So you're ready to start a business but how committed do you want to be? Use these four examples as your guide.
Many of our readers are interested in starting a business and find themselves at various stages in the process. What type of business do you want to start?
You will find several "formal" definitions of the various types of business out there but we will look at four types or stages, using fictitious business Lulu's Lemonade as an example.
Extra Income/Hobby – Hands on, not too serious.
Lulu opens a lemonade stand one hot summer day. She procured the ice and cups and fresh lemons from her kitchen and puts a "fair" price on a hand written sign. She sets up a table and she's in business. Her lemonade is a hit! Lulu didn't invest a whole lot to open her stand; she can close it during inclement weather or if she has something more important to do. It is less a business than something she enjoys doing and provides a supplement to any other income she has.
A Lifestyle Business – Very hands on, pretty serious business.
After some period of time Lulu business is booming. She decides to quit her regular job and devote herself full time to the lemonade stand. First she needs to start keeping more regular hours, but she still has the luxury of closing during certain times or keeping limited hours that drive enough business to maintain her life style. Lemonade is typically a summer time thirst quencher so she opens early on summer days and works hard all the way to fall in order to generate enough income to support herself. This business provides limited capital but also limited scalability.
Self-Funded Growth Business – More removed from the customer and more administrative.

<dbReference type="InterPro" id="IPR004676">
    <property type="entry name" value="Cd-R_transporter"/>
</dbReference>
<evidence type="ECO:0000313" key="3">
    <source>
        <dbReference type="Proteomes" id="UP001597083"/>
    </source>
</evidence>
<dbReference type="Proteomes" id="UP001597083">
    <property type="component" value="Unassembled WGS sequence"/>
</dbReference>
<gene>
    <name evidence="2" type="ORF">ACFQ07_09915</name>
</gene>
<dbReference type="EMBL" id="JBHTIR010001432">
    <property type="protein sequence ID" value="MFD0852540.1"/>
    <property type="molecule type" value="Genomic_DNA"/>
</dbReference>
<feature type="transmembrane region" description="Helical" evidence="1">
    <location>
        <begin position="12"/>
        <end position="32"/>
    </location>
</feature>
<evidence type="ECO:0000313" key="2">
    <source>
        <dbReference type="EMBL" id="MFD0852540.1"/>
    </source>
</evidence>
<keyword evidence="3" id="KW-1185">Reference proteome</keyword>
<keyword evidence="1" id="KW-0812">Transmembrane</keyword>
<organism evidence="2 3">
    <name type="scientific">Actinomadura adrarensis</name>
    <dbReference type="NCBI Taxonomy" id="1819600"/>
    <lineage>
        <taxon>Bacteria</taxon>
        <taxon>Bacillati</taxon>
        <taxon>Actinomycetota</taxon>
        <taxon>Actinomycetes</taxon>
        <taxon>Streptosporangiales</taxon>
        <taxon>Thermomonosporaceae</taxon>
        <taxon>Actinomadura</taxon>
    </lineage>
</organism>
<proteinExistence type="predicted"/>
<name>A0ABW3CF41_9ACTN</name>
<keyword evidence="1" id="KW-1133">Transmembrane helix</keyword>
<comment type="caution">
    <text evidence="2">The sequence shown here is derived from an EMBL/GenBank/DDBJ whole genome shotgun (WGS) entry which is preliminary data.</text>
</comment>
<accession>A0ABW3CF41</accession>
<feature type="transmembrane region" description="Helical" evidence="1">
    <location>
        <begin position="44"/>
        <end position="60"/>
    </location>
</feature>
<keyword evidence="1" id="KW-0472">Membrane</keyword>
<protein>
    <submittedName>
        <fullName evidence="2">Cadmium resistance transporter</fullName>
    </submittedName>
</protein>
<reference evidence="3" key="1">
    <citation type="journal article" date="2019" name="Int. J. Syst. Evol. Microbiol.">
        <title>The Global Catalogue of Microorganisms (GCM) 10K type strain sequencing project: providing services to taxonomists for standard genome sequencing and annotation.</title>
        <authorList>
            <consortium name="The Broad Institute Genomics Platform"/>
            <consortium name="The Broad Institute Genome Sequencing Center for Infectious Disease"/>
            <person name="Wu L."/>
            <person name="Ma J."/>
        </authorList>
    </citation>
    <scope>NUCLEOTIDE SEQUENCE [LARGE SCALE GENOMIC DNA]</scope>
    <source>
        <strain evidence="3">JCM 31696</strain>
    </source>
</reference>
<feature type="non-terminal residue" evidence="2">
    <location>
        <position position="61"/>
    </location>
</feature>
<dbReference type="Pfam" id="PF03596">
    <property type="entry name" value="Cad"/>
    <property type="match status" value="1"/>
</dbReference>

She is so successful after a year that she decides to grow the business. She adds hot cider and hot chocolate to her menu of drinks for year round appeal, designs an easily assembled stand and equipment and goes out to hire like minded beverage purveyors. Her drinks are popular so she is only limited by the ability of her business to self-fund its own growth. But now she has a reputation to protect and marketing to do in order to bring in more customers for her various stands. Her growth strategy has worked and she has a self-funded and growing business.
Growth Business – Very involved in strategy and administrative; dependent on others for service delivery.
She decides to franchise her business. In doing so she also creates her own central kitchen to prepare the drink mixes for distribution and warehouses and trucks to move them to the various locations. She gets an outside investor for this growth. Then she sells her "kit" as a franchise allowing her previous employees and others to become business owners. She travels to tropical climates to buy the best lemons, sugar, and cocoa. She watches trends, develops websites and marketing campaigns. She makes sure she is not in default on the investment that allowed her to build her kitchen, and hopefully, she is growing equity.
The choices you make will determine the life style you have and the level of risk needed to pursue your objective. So, which of Lulu's business models would you choose?
GLEN BLICKENSTAFF is the CEO of The Iron Door company, which makes high-end doors and windows. Glen has a track record of turning around and managing retail, building and financial companies. @glenblickenstaf